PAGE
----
The direct and indirect effects of ocean acidification (OA) are a growing concern, particularly in areas already experiencing elevated levels of oceanic CO₂. Studies with marine fishes suggest that elevated CO₂ levels may affect behavior by interfering with an important brain neurotransmitter. Studies examining the effects of OA fish behavior have been predominately conducted on tropical fishes; few have been conducted on fishes from temperate and boreal regions. The productive ecosystems of these regions, such as those of the California Current, support important commercial fisheries. Parts of the California Current are already experiencing elevated CO₂ during seasonal upwelling events. Flatfishes are an important component of the ecosystems of the California Current; not only do flatfishes support important regional fisheries, but they also are an important link in energy transfer within marine food webs. To date there has been little work examining the effects of OA on flatfish behavior. In laboratory experiments, I first examined speckled sanddab (Citharichthys stigmaeus) behavioral responses to potential predation cues (predator odor, damaged skin cues from injured conspecifics, and sight of a predator) under ambient CO₂ conditions. Whereas sanddab exhibited reductions in conspicuousness and foraging following exposure to the sight of a predator, they increased activity and foraging following exposure to damaged skin cues from injured conspecifics. I then examined the effects of elevated CO₂ levels on posture, activity, and foraging of sanddab, and if CO₂ altered their responses to damaged skin cues. CO₂ treatments reflected present-day CO₂ levels (~ 400μatm) and those predicted to occur over the next 150 years (~1,000 μatm and ~1,600 μatm). While there was no major effect of CO₂ treatment on the behavior of speckled sanddab, there were non-significant trends of fish from the medium CO₂ treatment exhibiting the lowest posture and activity scores, longest feeding latencies, and fewest feeding strikes. Results suggest that aspects of speckled sanddab behavior might resistant to OA. It is also possible that prolonged exposure to elevated CO₂ enabled speckled sanddab to compensate, mitigating the effects observed in other fishes following shorter-term exposure to elevated CO₂. Experiments further examining the interactive effects of elevated CO₂ with other environmental conditions on speckled sanddab behavior can also provide insight into the potential ecological consequences of life in an ocean altered by global climate change. Additional studies of ecologically relevant behaviors across diverse species assemblages will be needed to evaluate the impact of ocean acidification on marine food webs.

Continue reading ‘Effects of elevated CO₂ on speckled sanddab (Citharichthys stigmaeus) behaviour’

Inorganic carbon physiology underpins macroalgal responses to elevated CO2

Beneficial effects of CO2 on photosynthetic organisms will be a key driver of ecosystem change under ocean acidification. Predicting the responses of macroalgal species to ocean acidification is complex, but we demonstrate that the response of assemblages to elevated CO2 are correlated with inorganic carbon physiology. We assessed abundance patterns and a proxy for CO2:HCO3− use (δ13C values) of macroalgae along a gradient of CO2 at a volcanic seep, and examined how shifts in species abundance at other Mediterranean seeps are related to macroalgal inorganic carbon physiology. Five macroalgal species capable of using both HCO3− and CO2 had greater CO2 use as concentrations increased. These species (and one unable to use HCO3−) increased in abundance with elevated CO2 whereas obligate calcifying species, and non-calcareous macroalgae whose CO2 use did not increase consistently with concentration, declined in abundance. Physiological groupings provide a mechanistic understanding that will aid us in determining which species will benefit from ocean acidification and why.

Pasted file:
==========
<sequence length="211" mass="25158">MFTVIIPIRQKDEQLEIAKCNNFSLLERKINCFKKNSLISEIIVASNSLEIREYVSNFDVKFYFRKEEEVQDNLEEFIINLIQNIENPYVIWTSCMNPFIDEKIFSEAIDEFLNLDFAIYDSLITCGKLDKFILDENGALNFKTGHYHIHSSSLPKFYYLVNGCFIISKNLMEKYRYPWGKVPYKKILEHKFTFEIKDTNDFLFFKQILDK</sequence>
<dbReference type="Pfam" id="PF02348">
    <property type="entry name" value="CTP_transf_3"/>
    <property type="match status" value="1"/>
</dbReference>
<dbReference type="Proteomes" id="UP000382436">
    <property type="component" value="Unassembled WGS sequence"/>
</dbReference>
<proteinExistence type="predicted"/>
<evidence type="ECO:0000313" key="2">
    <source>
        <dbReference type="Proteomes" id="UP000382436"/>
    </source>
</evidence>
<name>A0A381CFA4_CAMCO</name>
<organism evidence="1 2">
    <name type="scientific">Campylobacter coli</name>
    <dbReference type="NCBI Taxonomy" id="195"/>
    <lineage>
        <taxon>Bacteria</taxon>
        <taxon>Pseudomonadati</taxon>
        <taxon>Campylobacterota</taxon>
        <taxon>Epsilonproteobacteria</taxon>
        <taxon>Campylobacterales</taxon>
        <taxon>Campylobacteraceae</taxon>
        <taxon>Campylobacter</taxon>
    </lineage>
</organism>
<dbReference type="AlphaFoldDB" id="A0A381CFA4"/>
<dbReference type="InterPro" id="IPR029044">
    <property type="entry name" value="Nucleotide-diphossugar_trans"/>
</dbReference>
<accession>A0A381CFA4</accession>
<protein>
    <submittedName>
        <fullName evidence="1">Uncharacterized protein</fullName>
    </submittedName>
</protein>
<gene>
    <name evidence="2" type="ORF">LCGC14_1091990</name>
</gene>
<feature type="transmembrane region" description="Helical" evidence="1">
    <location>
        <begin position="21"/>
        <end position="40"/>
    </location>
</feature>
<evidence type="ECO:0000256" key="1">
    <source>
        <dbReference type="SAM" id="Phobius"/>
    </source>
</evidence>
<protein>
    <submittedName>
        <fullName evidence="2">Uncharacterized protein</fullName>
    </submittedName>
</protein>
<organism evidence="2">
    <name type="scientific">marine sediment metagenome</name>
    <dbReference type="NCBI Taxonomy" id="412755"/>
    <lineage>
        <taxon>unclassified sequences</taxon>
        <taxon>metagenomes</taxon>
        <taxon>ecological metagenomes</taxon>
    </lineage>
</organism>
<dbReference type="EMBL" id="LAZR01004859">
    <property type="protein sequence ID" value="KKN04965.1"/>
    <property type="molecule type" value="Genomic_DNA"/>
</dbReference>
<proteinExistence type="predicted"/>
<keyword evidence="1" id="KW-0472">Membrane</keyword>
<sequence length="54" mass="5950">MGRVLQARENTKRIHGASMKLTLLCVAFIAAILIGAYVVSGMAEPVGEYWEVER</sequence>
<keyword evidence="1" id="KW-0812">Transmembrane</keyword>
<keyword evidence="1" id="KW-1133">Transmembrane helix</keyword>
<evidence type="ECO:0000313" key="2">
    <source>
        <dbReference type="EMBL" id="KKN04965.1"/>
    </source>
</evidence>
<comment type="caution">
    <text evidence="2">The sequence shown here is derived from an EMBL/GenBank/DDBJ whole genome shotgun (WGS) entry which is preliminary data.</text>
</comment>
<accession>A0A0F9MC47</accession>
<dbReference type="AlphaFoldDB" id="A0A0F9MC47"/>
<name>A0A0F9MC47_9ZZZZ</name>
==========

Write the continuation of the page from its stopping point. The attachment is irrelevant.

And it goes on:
Continue reading ‘Inorganic carbon physiology underpins macroalgal responses to elevated CO2’

Sea creature dissolves fast in warm, acidic ocean

Marine animals that live in warm as well as acidic oceans are dissolving quickly under conditions at the Northern California coast, says a study from the University of California, Davis. This applies especially to the bryozoans.

Scientists published their study in the journal Proceedings of the Royal Society B: Biological Sciences. Researchers from the UC Davis Bodega Marine Laboratory raised bryozoans, more commonly called “moss animals” in seawater tanks. They exposed them to different levels of water temperature, food, and acidity.

Growing them in warm waters and then exposing them to acidity dissolved the bryozoans quickly. Large parts of their skeletons got dissolved in just two to three months, according to Science Daily. Even though they expected some thinning or reduced mass, lead author Dan Swezey, a recent Ph.D. graduate in professor Eric Sanford’s lab at the UC Davis Bodega Marine Laboratory said that they witnessed entire features just dissolving in front of their eyes!

Continue reading ‘Sea creature dissolves fast in warm, acidic ocean’

Effect of pH on temperature controlled degradation of reactive oxygen species, heat shock protein expression, and mucosal immunity in the sea cucumber Isostichopus badionotus

This study evaluated the effect of pH on the activity of antioxidant and immune enzymes in the sea cucumber Isostichopus badionotus exposed to different temperatures. The organisms (530 ±110 g) were exposed to 16, 20, 24, 28, 30, 34 and 36°C for 6 h to evaluate thermal limits at two water pH values (treatment = 7.70; control = 8.17). For the thermal tolerance experiment, the organisms were exposed to sublethal temperature of 34°C for 3, 6, 12, 24, and 48 h. I. badionotus showed signs of thermal stress by synthesizing heat shock protein 70 (hsp70) at the cold (16°C) and warm thermal limits (34°C). The glutathione peroxidase (GPx) showed a negative correlation with superoxide dismutase (SOD) activity in modulating the effect of oxidative stress at different temperature levels. Specifically, GPx activity was maximal at the extremes of the cold and warm temperatures (16, 20, and 36°C) tested, while contrarily, the SOD activity increased significantly in the narrow range of temperature between 28 and 30°C, as a part of a reaction to offset oxidative damage. The effect of pH on the expression of hsp70 was not significant, whereas the antioxidant enzymes activity was stimulated at pH 7.70. Mucosal immunity, evidenced by the activation of the phenoloxidase (PO) system, increased above the basal level at pH 7.70 and at 28, 30, and 34°C. Independent of pH, the temperature of 34°C was identified as the 12 h-sublethal upper limit for I. badionotus.

Continue reading ‘Effect of pH on temperature controlled degradation of reactive oxygen species, heat shock protein expression, and mucosal immunity in the sea cucumber Isostichopus badionotus’

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Ocean acidification in the IPCC AR5 WG II

OUP book